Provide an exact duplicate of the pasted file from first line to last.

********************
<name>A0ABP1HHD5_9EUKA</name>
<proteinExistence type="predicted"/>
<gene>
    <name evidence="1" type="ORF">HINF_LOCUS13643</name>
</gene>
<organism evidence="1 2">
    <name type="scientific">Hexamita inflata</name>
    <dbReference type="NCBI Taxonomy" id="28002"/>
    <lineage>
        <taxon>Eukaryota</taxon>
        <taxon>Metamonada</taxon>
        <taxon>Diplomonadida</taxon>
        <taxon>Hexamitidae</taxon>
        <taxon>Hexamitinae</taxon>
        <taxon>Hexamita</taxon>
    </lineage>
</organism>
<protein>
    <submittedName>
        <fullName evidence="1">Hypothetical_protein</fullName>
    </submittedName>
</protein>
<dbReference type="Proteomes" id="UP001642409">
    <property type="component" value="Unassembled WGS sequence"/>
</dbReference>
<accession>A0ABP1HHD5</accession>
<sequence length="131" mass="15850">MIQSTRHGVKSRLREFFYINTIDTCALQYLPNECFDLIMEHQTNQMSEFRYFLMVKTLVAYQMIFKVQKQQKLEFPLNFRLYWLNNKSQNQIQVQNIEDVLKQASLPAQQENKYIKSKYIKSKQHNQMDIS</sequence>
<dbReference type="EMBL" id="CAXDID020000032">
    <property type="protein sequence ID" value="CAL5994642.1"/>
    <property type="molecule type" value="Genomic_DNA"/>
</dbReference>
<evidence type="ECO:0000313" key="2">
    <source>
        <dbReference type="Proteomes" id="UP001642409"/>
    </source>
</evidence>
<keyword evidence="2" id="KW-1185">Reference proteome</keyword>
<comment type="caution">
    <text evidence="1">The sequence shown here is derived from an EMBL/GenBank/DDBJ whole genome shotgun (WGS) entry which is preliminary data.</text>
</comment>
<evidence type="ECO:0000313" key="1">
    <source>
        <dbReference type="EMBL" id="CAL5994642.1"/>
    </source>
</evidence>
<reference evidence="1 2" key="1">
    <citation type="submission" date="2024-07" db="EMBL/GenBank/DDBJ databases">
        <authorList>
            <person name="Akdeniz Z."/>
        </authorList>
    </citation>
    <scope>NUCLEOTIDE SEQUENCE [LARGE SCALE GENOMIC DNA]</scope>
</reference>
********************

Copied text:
<name>A0ABP1HHD5_9EUKA</name>
<proteinExistence type="predicted"/>
<gene>
    <name evidence="1" type="ORF">HINF_LOCUS13643</name>
</gene>
<organism evidence="1 2">
    <name type="scientific">Hexamita inflata</name>
    <dbReference type="NCBI Taxonomy" id="28002"/>
    <lineage>
        <taxon>Eukaryota</taxon>
        <taxon>Metamonada</taxon>
        <taxon>Diplomonadida</taxon>
        <taxon>Hexamitidae</taxon>
        <taxon>Hexamitinae</taxon>
        <taxon>Hexamita</taxon>
    </lineage>
</organism>
<protein>
    <submittedName>
        <fullName evidence="1">Hypothetical_protein</fullName>
    </submittedName>
</protein>
<dbReference type="Proteomes" id="UP001642409">
    <property type="component" value="Unassembled WGS sequence"/>
</dbReference>
<accession>A0ABP1HHD5</accession>
<sequence length="131" mass="15850">MIQSTRHGVKSRLREFFYINTIDTCALQYLPNECFDLIMEHQTNQMSEFRYFLMVKTLVAYQMIFKVQKQQKLEFPLNFRLYWLNNKSQNQIQVQNIEDVLKQASLPAQQENKYIKSKYIKSKQHNQMDIS</sequence>
<dbReference type="EMBL" id="CAXDID020000032">
    <property type="protein sequence ID" value="CAL5994642.1"/>
    <property type="molecule type" value="Genomic_DNA"/>
</dbReference>
<evidence type="ECO:0000313" key="2">
    <source>
        <dbReference type="Proteomes" id="UP001642409"/>
    </source>
</evidence>
<keyword evidence="2" id="KW-1185">Reference proteome</keyword>
<comment type="caution">
    <text evidence="1">The sequence shown here is derived from an EMBL/GenBank/DDBJ whole genome shotgun (WGS) entry which is preliminary data.</text>
</comment>
<evidence type="ECO:0000313" key="1">
    <source>
        <dbReference type="EMBL" id="CAL5994642.1"/>
    </source>
</evidence>
<reference evidence="1 2" key="1">
    <citation type="submission" date="2024-07" db="EMBL/GenBank/DDBJ databases">
        <authorList>
            <person name="Akdeniz Z."/>
        </authorList>
    </citation>
    <scope>NUCLEOTIDE SEQUENCE [LARGE SCALE GENOMIC DNA]</scope>
</reference>